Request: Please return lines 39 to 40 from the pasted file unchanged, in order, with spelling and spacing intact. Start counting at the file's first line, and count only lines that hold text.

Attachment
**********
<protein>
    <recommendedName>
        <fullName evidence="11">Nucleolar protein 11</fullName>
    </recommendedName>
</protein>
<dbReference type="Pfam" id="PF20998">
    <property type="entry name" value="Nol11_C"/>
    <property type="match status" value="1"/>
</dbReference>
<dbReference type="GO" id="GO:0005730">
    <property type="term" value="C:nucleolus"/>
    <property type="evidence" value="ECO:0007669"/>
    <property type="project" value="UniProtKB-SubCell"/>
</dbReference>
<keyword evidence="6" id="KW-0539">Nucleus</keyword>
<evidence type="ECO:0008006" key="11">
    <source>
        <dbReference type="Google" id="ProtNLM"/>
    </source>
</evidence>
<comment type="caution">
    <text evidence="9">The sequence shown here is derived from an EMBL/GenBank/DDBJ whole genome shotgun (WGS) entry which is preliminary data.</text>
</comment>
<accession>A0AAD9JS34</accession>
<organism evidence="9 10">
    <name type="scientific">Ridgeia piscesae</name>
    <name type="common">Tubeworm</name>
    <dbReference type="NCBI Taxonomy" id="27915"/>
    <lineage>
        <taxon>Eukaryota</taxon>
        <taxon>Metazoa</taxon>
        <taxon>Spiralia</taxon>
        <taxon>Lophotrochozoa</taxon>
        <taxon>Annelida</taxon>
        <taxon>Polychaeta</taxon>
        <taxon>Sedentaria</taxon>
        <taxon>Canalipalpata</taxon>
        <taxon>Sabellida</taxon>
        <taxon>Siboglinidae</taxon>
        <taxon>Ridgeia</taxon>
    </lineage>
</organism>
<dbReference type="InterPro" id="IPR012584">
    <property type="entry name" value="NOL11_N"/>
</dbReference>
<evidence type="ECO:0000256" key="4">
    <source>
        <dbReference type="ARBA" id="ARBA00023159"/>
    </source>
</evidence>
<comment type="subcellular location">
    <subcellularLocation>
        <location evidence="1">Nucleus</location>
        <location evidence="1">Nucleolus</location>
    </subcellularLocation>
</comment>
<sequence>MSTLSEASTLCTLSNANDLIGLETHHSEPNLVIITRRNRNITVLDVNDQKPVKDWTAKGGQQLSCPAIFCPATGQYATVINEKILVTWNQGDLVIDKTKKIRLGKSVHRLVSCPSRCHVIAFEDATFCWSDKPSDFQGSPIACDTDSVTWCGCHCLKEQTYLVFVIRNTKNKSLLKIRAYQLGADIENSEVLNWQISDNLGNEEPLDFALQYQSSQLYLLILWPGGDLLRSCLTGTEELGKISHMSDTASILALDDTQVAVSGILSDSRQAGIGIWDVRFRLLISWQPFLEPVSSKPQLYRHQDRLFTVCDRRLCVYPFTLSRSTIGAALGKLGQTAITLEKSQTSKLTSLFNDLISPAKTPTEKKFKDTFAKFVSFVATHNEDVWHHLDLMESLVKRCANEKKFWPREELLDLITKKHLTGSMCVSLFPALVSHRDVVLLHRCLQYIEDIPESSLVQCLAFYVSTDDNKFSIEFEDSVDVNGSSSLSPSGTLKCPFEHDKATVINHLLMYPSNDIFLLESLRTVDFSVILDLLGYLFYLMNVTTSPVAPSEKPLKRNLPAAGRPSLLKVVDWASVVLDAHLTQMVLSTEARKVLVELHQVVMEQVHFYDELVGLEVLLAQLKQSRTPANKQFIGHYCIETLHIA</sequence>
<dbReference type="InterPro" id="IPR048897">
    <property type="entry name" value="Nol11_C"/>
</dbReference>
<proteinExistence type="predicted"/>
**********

        <taxon>Siboglinidae</taxon>
        <taxon>Ridgeia</taxon>